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Why does the Catholic Church baptize babies?

 Why does the Catholic Church baptize babies?  Aren’t they too young to understand what is happening to them?

St Paul confirms that baptism now replaces circumcision as entry into the New Covenant.  For example, he says, “In Him you were also circumcised with a circumcision not administered by hand, by stripping off the carnal body, with the circumcision of Christ.  You were buried with him in baptism, in which you were also raised with Him” (Col 2:11-12). In fact, an early council of the Church, the Council of Carthage [252 A.D.] met in part to consider exactly our question.  But the question wasn’t whether to baptize babies or not.  No, the question was, that under the New Covenant, should we wait until the traditional eighth day of circumcision to baptize.  And the decision was to not even wait until the eighth day, but to baptize as soon as possible, without delay!

St. Peter further settles the issue for us.  As he gave the first great sermon of the Church on the day of Pentecost, converting some 3000 Jews at once, he would close, saying “Repent and be baptized, every one of you, ( i.e. babies too! ) in the name of Jesus Christ for the forgiveness of your sins; and you will receive the gift of the Holy Spirit.  For the promise is made to you and to your children” (Acts 2:38-39).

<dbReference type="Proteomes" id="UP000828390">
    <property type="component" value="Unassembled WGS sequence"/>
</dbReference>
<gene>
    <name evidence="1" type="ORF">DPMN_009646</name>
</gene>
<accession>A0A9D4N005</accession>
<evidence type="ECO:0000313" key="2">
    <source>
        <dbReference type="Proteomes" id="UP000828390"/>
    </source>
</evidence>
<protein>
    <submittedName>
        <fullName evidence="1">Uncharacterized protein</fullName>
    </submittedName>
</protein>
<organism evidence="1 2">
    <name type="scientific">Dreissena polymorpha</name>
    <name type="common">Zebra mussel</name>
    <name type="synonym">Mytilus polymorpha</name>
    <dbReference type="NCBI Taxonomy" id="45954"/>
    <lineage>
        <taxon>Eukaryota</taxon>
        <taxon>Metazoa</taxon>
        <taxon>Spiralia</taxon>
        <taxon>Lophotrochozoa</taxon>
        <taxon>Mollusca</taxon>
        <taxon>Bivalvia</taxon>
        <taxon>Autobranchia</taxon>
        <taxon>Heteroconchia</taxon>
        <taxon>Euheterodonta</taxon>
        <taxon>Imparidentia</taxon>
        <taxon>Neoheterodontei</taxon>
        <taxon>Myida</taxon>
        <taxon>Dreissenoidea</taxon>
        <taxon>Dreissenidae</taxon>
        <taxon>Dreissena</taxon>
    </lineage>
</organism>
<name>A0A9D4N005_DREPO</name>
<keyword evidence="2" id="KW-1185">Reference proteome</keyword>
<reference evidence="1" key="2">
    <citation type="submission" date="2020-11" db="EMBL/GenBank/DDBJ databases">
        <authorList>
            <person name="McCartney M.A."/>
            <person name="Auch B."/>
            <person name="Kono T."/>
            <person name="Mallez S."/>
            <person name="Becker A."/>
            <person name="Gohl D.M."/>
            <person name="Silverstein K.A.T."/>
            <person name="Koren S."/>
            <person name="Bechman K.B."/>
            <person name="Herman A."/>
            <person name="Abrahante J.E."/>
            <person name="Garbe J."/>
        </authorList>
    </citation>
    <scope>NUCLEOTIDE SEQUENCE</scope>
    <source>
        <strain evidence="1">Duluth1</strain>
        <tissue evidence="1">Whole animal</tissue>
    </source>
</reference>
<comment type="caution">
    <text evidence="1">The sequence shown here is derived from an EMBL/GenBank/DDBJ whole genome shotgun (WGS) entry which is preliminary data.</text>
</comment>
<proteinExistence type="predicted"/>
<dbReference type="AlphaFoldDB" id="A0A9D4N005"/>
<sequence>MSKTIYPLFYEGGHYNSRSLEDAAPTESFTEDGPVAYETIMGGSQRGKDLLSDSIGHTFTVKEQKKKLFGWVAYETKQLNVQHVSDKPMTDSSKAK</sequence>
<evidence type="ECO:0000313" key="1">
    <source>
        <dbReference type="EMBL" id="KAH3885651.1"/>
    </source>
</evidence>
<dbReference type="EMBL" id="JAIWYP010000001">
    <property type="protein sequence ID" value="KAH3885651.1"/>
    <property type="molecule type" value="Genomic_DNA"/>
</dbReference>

In Mark 10:14, Jesus Himself gives further confirmation of all this.  “People were bringing even infants (the Greek word here literally means infants, NOT older children) to Him that He might touch them….  ‘Let the children come to Me and do not prevent them; for the kingdom of God belongs to such as these…”  And He took them in His arms and blessed them, laying His hands upon them.”  Awesome!

St Gregory of Nazianz summarizes the answer for us perfectly in his “Oration on Holy Baptism”.  “Do you have an infant child?  Allow sin no opportunity; rather, let the infant be sanctified from childhood.  From his most tender age let him be consecrated by the Spirit.”  Perfect!